How many times have you been asked why you’re teaching so much Latin and literature in your school and so little computer science?
One response is to point out that the thinking skills you get from studying an inflected grammar and the interpersonal skills you learn from literature are far more useful. But here’s another perspective from a tech CEO, who says that tech education, even at some of our most prestigious schools, doesn’t make graduates any more attractive to him:
The thing I don’t look for in a developer is a degree in computer science. University computer science departments are in miserable shape: 10 years behind in a field that changes every 10 minutes. Computer science departments prepare their students for academic or research careers and spurn jobs that actually pay money. They teach students how to design an operating system, but not how to work with a real, live development team.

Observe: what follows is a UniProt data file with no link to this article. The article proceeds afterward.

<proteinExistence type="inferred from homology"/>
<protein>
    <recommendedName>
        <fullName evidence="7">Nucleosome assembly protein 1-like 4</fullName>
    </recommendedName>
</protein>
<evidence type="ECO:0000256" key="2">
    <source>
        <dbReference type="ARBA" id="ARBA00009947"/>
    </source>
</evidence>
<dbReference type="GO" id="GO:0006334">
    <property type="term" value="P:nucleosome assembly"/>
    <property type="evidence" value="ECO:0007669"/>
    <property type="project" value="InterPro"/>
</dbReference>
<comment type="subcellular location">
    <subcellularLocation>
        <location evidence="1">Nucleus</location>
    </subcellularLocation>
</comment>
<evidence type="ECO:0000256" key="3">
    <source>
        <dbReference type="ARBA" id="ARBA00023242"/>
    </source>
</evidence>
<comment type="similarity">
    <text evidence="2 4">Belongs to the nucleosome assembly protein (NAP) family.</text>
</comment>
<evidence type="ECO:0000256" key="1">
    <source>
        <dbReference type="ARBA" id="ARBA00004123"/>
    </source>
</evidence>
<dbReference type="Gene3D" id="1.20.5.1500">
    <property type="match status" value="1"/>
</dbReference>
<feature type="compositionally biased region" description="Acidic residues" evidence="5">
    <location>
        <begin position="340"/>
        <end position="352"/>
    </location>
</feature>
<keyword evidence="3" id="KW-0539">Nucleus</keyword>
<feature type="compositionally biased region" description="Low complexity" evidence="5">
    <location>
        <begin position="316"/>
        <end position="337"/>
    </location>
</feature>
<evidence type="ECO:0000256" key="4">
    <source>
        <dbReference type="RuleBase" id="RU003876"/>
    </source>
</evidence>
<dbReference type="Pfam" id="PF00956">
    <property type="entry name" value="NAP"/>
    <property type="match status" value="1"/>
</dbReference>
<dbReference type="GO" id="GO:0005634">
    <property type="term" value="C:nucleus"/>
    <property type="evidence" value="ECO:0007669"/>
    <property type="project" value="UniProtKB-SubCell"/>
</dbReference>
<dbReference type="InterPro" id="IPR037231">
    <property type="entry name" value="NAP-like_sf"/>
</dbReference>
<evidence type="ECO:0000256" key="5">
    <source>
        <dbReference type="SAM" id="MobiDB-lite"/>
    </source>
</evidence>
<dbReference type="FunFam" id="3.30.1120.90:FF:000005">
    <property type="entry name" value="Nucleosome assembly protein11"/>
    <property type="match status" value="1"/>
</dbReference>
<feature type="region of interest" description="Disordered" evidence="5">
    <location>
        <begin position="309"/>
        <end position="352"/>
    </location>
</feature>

There isn’t a single course in iPhone or Android development in the computer science departments of Yale or Princeton. Harvard has one, but you can’t make a good developer in one term. So if a college graduate has the coding skills that tech startups need, he most likely learned them on his own, in between problem sets. As one of my developers told me: “The people who were good at the school part of computer science—just weren’t good developers.” My experience in hiring shows exactly that.
This is a shame because the young people who get degrees in computer science or engineering often have the makings of great software developers—the interest is there. But the education is a failure.
Today we insist on higher-education for everything—where a high-school diploma for a teacher or a reporter was once adequate, a specialized degree in education or journalism is now required. But my lead developer didn’t graduate from college, and neither did my other full-stack developer. I do have one developer with a degree in electrical engineering: Did he learn any of his development skills in college, I ask? No.
From “Why I’m Not Looking to Hire Computer Science Majors,” by Daniel Gelernter, CEO of tech startup Dittach in the Wall Street Journal, August 29-30. (There may be a paywall to negotiate)